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Water Catchment and Storage on a Larger Scale

In my earlier post Water Catchment and Storage with IBC Totes, I described how we built a system of tanks to catch and store about 800 gallons of water for the garden. This was great for short term use. But if we really wanted to ramp up our production, we needed a lot more water than 800 gallons. Since we were only catching half the water from our garage roof, one idea was to route the water from the other side using a gutter. This would just fill the tanks faster, but would not give us any more capacity. If we really wanted to make an impact, we needed to increase our catchment area as well as our storage capacity.

When we moved to this property, it had an in-ground swimming pool. It was not something we were looking for, but we loved the property so we considered the pool a bonus. At the time I had no idea what that would eventually mean.

For years, I did the maintenance on the pool so our kids could use it. I never really liked doing the work. It seemed like a lot of time and expense for something unnecessary. Eventually the kids got older and used it less, and I grew more tired of doing the maintenance. In the meantime I had contemplated many times the idea of wanting a pond on our property. Ponds are great but can be complicated to put in. Dams need to be constructed very carefully, and the local authorities can have a lot to say about putting in a pond.

Then it occurred to me that the solution was right there just begging to be used. Two things influenced my thinking. First was the guy in Phoenix who converted his in-ground pool to a greenhouse and aquaponics system. It’s very cool and caught my attention a few years ago. You can see it at the Garden Pool web site. Second, of course, was the “cement pond” on the classic TV show, The Beverly Hillbillies.

Swimming Pool with 20,000 Gallons of Stored Water

Swimming Pool with 20,000 Gallons of Stored Water

Our pool has a capacity of 20,000 gallons. To get water into the pool, we diverted downspouts from the back side of our house and one side of our garage with black corrugated pipe. This gives us a catchment area of about 1200 square feet. With an average annual rainfall in our area of 50 inches, that’s a potential of 37,500 gallons of water – almost enough to fill the pool twice every year.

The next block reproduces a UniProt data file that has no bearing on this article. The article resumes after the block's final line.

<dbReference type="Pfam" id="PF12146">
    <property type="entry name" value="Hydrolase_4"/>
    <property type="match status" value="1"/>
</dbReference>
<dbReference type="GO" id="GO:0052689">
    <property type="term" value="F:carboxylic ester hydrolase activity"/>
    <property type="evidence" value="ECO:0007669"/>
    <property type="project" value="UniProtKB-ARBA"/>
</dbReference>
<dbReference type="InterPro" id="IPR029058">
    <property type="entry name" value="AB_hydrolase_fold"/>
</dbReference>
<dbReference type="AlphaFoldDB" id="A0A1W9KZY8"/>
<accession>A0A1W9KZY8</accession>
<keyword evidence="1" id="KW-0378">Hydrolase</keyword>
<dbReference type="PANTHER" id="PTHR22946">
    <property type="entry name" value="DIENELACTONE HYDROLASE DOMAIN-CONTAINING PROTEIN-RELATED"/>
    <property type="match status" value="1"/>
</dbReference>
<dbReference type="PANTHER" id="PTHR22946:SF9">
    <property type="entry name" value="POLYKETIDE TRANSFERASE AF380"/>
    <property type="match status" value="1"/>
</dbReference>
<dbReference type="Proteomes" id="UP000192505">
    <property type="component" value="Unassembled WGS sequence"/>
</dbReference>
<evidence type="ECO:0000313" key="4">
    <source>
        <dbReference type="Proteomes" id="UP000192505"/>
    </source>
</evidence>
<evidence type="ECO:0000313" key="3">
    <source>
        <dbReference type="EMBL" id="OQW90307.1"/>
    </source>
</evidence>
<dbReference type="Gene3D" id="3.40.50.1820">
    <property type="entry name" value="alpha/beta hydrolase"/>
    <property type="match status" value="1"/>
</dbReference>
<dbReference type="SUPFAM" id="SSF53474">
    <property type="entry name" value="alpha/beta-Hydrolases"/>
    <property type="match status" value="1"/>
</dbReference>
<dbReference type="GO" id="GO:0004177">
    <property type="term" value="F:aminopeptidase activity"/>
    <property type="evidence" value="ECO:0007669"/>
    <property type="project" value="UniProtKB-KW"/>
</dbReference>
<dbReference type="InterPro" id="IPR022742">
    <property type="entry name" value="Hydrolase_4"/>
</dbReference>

To get the ecosystem established in the pool, we added about 75 goldfish. This past summer, frogs showed up. Mosquitoes are not a problem. We use a pond aerator on a timer to oxygenate the water a few times per day.

Corrugated Pipe from Downspout to Pool

Corrugated Pipe from Downspout to Pool

To move water around, I use energy-efficient pond pumps like this one: Smartpond DP330 Pond Pump. Garden hoses can be attached to the pumps to move the water where it is needed. When our water tanks get full, I drop a pond pump into the tank with a hose running to the pool. Turning the pump on for about 30 seconds gets the flow started. Since the tanks are higher than the pool, I turn the power off and let gravity do the rest of the work. To move water to our swale, I do the same thing with a pump in the pool and a hose running to the swale. If the pool is full, the water will continue to siphon by gravity. When the level in the pool is too low, I leave the pump running to keep the water flowing. The pump I use only draws about 40 watts, so it could run for 2-3 hours for about 1 penny of electricity, moving more than 500 gallons. This is a very energy efficient way to move water.

40 Watt Pond Pump

40 Watt Pond Pump

We use the pump to fill the swale during dry periods. The aquatic life makes the water more nutrient-rich, so it benefits the trees in the swale with more than just water. If our tanks run dry, we can water our garden from the pool. In a time of emergency, we could filter and boil the water for drinking. Whatever need arises, having 20,000 gallons of water storage is a great asset. Water is the most precious resource. Everyone should store it. Even if you have to start small, start catching and storing some water today.

Resources for this post:
The Garden Pool Website
Smartpond DP330 Pond Pump

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